SEAN CALLEBS, CNN NEWS CORRESPONDENT: Right. We've been cruising pretty well, I would say, throughout the morning. We've been on the road two hours and probably gone 30-35 miles. We still have about 50- 55 miles to go to reach Baton Rouge. It is moving extremely slowly, here on I-10 west, but the contraflow is working. Across the bayou, there, normally traffic that leads to New Orleans is heading out.

Now, that's pretty (AUDIO GAP). The vehicles that are trying to get on the contraflow, I don't know why it is significantly more open than this side of I-10 west, but it is going...

People are told to get out of the city and get out instantly. We are actually watching people, how they're passing their time because it is painfully, painfully slow. We've seen a lot of kids watching videos, seen some drivers even trying to read newspapers. The one thing I can say, T.J., we have been moving but now it's come to a stop.

OK, now how do we get back to New Orleans once we want to turn around? Well, the city is putting this out these badges you see right here. And this is going to allow us to go into the city after this curfew, after the mandatory evacuation. So, we're going to be able to do what we need to do down there to continue to cover the story.

I go to say, this technical thing we have worked up here, going live with broadband, this was hooked up by photographer Ken Hills (ph).

Give it away, Ken.

And then in the back we have Eric Merapodi (ph), our producer. His job is to make sure we have nice cold drinks, we have chips, we have things to keep us -- our time passed. When it gets really slow, we've got the iPod. Anything we can think of to pass the time because, man, this is like watching paint drive.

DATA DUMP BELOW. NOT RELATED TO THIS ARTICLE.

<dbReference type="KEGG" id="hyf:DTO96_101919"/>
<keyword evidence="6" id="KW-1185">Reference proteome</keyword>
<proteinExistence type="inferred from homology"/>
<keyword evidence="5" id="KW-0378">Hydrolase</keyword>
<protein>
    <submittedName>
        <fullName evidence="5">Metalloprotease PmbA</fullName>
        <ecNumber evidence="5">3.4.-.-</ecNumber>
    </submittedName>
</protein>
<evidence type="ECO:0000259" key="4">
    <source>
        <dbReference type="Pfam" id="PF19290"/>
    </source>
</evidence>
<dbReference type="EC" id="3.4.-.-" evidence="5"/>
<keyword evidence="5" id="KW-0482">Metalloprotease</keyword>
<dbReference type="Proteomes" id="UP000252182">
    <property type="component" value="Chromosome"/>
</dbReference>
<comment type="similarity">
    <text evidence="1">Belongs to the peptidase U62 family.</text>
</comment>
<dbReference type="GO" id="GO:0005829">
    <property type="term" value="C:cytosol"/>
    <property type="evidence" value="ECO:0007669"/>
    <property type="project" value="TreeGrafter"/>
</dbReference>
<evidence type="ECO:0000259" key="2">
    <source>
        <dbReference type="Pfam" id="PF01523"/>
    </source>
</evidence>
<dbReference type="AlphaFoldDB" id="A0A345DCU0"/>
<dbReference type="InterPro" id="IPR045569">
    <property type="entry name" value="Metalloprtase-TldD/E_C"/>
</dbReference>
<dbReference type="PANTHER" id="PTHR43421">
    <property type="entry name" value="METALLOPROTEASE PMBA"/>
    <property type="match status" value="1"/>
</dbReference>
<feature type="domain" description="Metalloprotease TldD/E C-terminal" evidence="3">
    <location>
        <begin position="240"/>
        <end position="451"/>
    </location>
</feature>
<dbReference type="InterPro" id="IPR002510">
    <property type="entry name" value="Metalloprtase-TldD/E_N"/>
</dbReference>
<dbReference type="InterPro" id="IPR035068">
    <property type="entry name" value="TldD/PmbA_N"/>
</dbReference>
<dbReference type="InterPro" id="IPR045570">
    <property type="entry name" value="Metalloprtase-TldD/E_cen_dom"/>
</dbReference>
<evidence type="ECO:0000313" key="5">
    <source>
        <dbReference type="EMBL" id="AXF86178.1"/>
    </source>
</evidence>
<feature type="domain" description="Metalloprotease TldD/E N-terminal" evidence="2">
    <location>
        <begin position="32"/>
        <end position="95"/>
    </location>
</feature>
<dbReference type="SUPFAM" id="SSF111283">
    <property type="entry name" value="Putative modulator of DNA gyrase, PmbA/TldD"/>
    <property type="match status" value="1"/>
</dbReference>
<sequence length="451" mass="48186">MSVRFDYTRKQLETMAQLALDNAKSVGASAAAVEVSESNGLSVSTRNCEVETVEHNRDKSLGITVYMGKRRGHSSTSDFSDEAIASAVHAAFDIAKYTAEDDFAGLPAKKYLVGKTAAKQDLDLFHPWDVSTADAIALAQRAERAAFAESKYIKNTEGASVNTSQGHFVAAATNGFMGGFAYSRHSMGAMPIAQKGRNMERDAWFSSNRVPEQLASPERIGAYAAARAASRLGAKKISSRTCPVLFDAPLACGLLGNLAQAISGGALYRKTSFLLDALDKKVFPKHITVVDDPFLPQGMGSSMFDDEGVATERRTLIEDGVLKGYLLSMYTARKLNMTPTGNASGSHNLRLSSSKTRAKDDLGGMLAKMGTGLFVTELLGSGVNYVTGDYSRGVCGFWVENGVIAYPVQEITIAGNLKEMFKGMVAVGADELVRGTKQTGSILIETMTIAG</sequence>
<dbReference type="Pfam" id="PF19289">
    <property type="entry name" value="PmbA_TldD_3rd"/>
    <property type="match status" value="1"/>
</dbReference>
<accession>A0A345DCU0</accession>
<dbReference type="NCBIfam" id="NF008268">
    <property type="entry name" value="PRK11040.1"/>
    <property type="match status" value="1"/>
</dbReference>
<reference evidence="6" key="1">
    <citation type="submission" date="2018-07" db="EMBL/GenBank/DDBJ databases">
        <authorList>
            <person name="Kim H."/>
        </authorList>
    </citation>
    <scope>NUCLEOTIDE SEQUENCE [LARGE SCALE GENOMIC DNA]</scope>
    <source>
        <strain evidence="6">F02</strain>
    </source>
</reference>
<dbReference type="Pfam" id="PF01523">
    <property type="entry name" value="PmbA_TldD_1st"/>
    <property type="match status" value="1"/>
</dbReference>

HOLMES: I think we heard you say 35 miles you've gone in two hours. You talk about other people trying to read newspapers and do other things while they're driving. That's not recommended usually, but you're going to slow and even yourself, there, you're actually doing some live reporting while you're driving. So, everybody's out there doing a little something.

Let me ask you one quick question about gas. We were talking to a gentleman earlier about gas stations, whether or not they were running out, price, just everything related to the gas station. Were you all able to fill up? Did you find gas all right? Was it a long line? Was it expensive?

CALLEBS: It's a good question. We've had trouble finding gas for the past couple days. A lot of stations were either shut down or regular was gone so you had to buy one of the more expensive grades of gasoline. The main thing out in New Orleans, everything was shut down. It was impossible to find anything.

HOLMES: Well, all right, our Sean Callebs, again, on the road there in traffic. You got a long road to go, another 50 something miles, I think you said, to get to Baton Rouge. We'll be checking with you again. Safe travels there, buddy.